I believe as much as the next guy in helping one another, and especially those who’ve fallen on hard times. I hate unnecessary government spending of our tax dollars, but I’ll accept we all should chip in to make sure people can at least at least get taken care of by a hospital when they’re really sick. Like Donald Trump said during one of the presidential debates, “We’re going to take care of people who are dying on the street.”
So I accept that Florida hospitals should be reimbursed by the state when they treat those people. But it should be ALL of them – all the ones who treat Medicaid patients, reimbursed for the actual care they provide, not just some handpicked hospitals who have bent the knee and won favor with lawmakers. If you do the work, you get paid for it.
But that’s not how its been working. The Legislature has a $318 million pot of money – called “rate enhancements” – to hand out to hospitals that treat Medicaid patients. Not the Obamacare expanded verison of Medicaid, just the one that helps poor moms and kids who are struggling to survive. The public, government-subsidized hospitals and nonprofit hospitals want it all. And they’ve gotten it all for several years now. They call themselves “Safety Net” hospitals (good marketing) and say they won’t survive without special handouts from state lawmakers.
But here’s what they’re not telling you: These supposed 25 “nonprofit” hospitals turned a profit of $1.4 BILLION last year. They say the money goes into “reserves” – but it’s all a word game. They’re making extra money beyond what they need.
I understand that hospitals shouldn’t run on empty, with no rainy day money in case they have a bad year and need cash to survive. But how much is too much?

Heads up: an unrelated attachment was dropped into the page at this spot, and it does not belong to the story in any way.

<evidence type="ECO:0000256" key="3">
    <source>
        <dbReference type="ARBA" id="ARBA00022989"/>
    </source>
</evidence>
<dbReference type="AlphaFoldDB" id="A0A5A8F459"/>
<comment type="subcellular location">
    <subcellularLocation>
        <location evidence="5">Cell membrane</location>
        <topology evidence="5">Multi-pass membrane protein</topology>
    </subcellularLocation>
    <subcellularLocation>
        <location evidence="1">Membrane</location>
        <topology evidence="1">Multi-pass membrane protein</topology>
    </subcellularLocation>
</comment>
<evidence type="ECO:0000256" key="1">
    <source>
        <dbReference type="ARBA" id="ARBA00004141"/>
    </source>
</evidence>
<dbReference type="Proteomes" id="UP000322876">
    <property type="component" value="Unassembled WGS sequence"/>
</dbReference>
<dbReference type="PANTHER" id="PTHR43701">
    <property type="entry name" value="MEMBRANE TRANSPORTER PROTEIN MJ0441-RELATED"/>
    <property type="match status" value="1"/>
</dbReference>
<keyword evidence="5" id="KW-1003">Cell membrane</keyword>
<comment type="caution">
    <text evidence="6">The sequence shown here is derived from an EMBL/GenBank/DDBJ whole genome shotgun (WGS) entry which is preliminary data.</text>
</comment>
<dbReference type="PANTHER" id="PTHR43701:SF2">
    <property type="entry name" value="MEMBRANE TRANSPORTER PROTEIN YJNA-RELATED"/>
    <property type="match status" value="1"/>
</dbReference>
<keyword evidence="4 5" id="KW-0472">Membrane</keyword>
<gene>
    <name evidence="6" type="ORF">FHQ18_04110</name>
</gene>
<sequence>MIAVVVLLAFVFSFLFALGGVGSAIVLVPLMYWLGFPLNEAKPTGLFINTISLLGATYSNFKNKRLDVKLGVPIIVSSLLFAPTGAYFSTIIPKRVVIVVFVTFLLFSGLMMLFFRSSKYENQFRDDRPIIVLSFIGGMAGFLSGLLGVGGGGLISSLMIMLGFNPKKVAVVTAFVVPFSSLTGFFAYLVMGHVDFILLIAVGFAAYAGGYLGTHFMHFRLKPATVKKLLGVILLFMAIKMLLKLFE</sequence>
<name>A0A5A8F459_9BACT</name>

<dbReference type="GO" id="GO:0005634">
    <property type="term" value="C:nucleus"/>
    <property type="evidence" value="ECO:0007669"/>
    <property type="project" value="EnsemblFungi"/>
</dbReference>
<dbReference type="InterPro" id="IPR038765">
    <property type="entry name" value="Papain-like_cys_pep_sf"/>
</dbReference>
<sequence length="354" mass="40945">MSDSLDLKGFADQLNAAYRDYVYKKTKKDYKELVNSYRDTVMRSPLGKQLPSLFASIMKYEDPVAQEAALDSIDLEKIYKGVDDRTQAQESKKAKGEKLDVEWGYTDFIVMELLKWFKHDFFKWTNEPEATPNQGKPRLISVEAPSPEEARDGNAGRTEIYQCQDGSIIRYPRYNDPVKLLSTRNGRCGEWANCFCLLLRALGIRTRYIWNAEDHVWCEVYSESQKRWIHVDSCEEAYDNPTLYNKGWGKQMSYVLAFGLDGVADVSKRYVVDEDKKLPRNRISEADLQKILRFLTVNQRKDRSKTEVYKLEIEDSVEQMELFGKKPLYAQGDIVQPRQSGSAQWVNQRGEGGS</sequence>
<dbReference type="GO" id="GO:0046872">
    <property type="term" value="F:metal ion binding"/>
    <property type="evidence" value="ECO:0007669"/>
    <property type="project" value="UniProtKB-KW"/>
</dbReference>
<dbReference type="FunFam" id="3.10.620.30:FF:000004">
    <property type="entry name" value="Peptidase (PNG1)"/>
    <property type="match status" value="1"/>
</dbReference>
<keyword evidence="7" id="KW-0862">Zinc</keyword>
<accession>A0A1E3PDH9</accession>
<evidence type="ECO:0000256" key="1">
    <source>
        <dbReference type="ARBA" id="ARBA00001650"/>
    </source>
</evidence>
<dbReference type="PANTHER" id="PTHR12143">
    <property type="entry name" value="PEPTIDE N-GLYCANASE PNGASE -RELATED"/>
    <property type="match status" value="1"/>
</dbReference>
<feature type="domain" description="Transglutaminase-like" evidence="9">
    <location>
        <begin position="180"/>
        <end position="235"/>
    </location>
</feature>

Jackson Health System raked in $143 million in profits/reserves in 2016, adding to its already massive pile of cash. And 2016 wasn’t an anomaly. Jackson has been profitable for six straight years.
So I have to ask, why does Jackson need more of our tax dollars? The state already reimburses them close to 100% of the costs for taking care of patients on Medicaid. Then locally, Miami-Dade residents and businesses paid taxes to fund the hospital system with over $412 million last year. Add that to over a hundred million dollars from the federal Low Income Pool (LIP) and other government subsidies.
Now Jackson wants even more with “rate enhancement” handouts from the state. How many times are we going to give them our hard-earned tax dollars for providing the same services? When do we say enough is enough?
And it’s not just Jackson. On Sunday, Miami Herald reported NONPROFIT Baptist Health has $2.9 billion in reserves.
But what do these hospitals do with their profit/reserves? Some buy equities and bonds. Others buy real estate – not for building medical facilities, but to be a landlord.
Instead of giving the excess profits back to taxpayers (who gave them the money in the first place), they find new and creative ways to spend it. They think they know how to spend your tax dollars better than you do.
That’s ridiculous. These publicly-subsidized hospitals are competing directly against private hospitals that also have to treat any patient who walks through their doors. But those private hospitals don’t get the special handouts from the state. Just the opposite … they’re paying taxes, which are being given to their competitors to provide the same care.
If you owned a hardware store and the government opened a competing hardware store across the street, you’d be angry. But then what if they took your tax dollars, walked across the street, and gave it to that government-subsidized hardware store. You’d be livid.
How does that make any sense? Unfortunately, that’s what’s been happening with hospitals.
But thankfully Florida lawmakers are considering making the rate enhancements money available to all hospitals that provide care to Medicaid recipients. That’d be over 200 hospitals – public, nonprofit and for-profit – that all provide Medicaid care. If a Florida resident on Medicaid walks into any of those 200+ hospitals and needs an emergency procedure, it makes a lot of sense for the state to reimburse each hospital the same amount for that procedure.
We need to stop propping up government-subsidized hospitals, paying them extra money for doing the same work over and over again. It makes a lot of sense.